I even wrote a novel inspired by a single evocative word: Dreamfarer.

Occasionally my stories do have a more substantial foundation and ripen a while in my mind. That’s the case with my longest and most ambitious novel, A Senseless Act of Beauty, published by Blade Publishing and available at Beauty is African SF that takes place on a distant, exotic world in the 24th century, and its hero, Aaron Okonkwo, is a Nigerian scientist who has to save this “New Africa” from colonial exploitation—just as the original Africa was conquered and colonized.

Where did I get the idea? For many years I had taught at three historically black universities and was immersed in African-American culture. Then one day I was sitting near a bookshelf at Norfolk State University and suddenly just knew that if I reached out and picked a book from a shelf, the book would inspire me to write my next novel. So I reached out and picked a book at random, and when I brought my hand back, I saw that it held Things Fall Apart, a novel by the great Nigerian writer, Chinua Achebe. In it, Nigeria is conquered by colonial exploitation—something that my hero on the planet Viridis tries to prevent against overwhelming odds.

First, though, since all my novels involve romances, Aaron has to resist a more immediate threat by a delectable native girl who will soon prove to be irresistible:

Peering through the shining leaves of a sarberry bush, Aaron Okonkwo watched the naked alien girl dive into the pond. Her green body lithe, and breasts full and firm in the sun. He wet his lips, feeling his blood course as her delicate, sinuous form glided through the water faster than any human could swim. She moved smoothly, with barely a ripple, her webbed hands flowing with graceful precision. Watching the water caress her long, slender limbs, he felt his body respond.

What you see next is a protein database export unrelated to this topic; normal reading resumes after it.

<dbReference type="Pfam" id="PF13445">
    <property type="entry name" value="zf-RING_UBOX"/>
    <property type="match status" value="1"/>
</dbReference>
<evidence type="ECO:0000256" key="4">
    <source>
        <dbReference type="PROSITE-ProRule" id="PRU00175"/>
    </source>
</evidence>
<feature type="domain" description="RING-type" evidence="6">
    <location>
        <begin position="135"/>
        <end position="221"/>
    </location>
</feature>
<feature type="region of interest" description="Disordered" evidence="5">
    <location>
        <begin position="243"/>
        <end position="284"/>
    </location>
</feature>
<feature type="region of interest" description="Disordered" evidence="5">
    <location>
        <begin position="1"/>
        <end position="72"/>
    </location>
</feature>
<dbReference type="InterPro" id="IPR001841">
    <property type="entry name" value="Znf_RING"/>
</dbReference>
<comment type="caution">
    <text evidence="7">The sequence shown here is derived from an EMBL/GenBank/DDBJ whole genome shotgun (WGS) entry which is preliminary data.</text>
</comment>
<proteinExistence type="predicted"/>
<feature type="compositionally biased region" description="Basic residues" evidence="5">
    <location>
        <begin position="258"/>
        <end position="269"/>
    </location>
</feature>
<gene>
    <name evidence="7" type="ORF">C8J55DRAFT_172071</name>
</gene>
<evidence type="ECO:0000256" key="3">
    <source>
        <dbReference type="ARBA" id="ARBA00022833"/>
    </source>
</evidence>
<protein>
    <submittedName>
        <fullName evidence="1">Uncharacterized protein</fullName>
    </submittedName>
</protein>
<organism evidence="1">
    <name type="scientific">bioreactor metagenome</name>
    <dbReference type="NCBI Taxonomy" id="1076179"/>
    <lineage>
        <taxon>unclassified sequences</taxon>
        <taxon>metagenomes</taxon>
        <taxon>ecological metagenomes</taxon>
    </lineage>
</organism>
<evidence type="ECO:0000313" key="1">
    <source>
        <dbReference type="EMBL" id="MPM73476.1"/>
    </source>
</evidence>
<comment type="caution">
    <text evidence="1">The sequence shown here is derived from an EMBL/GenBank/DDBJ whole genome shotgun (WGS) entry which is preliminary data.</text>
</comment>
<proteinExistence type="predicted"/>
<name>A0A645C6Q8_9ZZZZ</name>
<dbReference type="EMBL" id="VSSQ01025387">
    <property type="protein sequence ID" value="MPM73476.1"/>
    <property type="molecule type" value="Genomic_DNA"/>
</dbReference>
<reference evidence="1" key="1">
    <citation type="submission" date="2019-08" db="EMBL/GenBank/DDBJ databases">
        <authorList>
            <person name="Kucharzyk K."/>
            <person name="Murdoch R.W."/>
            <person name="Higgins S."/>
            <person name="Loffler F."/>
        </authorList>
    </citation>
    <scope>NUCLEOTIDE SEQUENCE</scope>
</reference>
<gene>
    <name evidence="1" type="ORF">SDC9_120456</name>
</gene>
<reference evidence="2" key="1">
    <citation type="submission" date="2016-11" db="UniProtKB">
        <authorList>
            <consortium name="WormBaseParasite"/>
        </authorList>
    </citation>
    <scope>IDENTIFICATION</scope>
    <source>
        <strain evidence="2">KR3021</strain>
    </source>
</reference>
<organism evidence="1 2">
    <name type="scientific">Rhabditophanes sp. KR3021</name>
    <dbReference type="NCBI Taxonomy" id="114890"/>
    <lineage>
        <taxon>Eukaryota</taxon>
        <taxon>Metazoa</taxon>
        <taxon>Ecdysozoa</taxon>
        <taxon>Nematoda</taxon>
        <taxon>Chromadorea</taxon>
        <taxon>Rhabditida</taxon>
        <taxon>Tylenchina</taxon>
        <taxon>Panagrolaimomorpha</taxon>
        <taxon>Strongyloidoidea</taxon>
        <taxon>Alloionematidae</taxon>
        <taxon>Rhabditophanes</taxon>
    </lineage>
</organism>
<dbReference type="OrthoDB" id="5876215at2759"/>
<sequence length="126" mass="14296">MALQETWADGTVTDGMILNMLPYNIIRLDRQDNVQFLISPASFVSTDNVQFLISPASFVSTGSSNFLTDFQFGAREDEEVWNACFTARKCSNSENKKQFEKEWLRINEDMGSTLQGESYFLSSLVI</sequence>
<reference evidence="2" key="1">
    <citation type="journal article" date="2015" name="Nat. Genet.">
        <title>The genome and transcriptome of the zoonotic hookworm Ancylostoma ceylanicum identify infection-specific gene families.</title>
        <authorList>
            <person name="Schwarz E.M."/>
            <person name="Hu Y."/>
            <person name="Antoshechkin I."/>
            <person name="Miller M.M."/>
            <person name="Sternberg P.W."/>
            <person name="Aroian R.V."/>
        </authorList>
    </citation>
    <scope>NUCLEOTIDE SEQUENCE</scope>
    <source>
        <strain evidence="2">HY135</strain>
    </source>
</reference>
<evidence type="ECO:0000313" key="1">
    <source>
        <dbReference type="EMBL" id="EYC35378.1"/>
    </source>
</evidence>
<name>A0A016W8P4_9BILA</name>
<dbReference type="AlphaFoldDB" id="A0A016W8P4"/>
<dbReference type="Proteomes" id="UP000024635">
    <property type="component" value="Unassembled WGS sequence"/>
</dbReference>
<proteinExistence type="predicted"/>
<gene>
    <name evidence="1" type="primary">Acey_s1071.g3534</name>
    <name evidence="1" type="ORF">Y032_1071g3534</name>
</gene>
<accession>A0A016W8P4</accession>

So where do I get my ideas? Like many writers, I get them from many places, although it seems that often I reap when I have done only the barest of sowing. Whatever the source of my ideas, I’m grateful for every one and invite you to come explore them with me at

4 Replies to “This month’s Blog Tour: John B. Rosenman!”

  1. Nice blog, Angie K…

    Interesting technique, I say again, John. LOL, I agree maybe it was the morbidity that tends to come with puberty that made that tale possible:) I went through a period back then, when I wrote — re: “tried to write” — a collection of (very bad) horror stories… you reminded me of that awful attempt and how it’s ironic I’ve seemingly come full circle, since I started writing (hopefully better) horror again within the past couple years!

    Honestly, though, you have some neat ideas in here. I need to dig up more of your work!


  2. Hey, Angie K, thanks for this post…

    John, you clearly have some fascinating characters; I need to look up more of your work — though I agree puberty’s morbid period probably helped with the horror character (it reminds me that I wrote a series of really bad horror stories in junior high/highschool… now I theoretically write better ones)!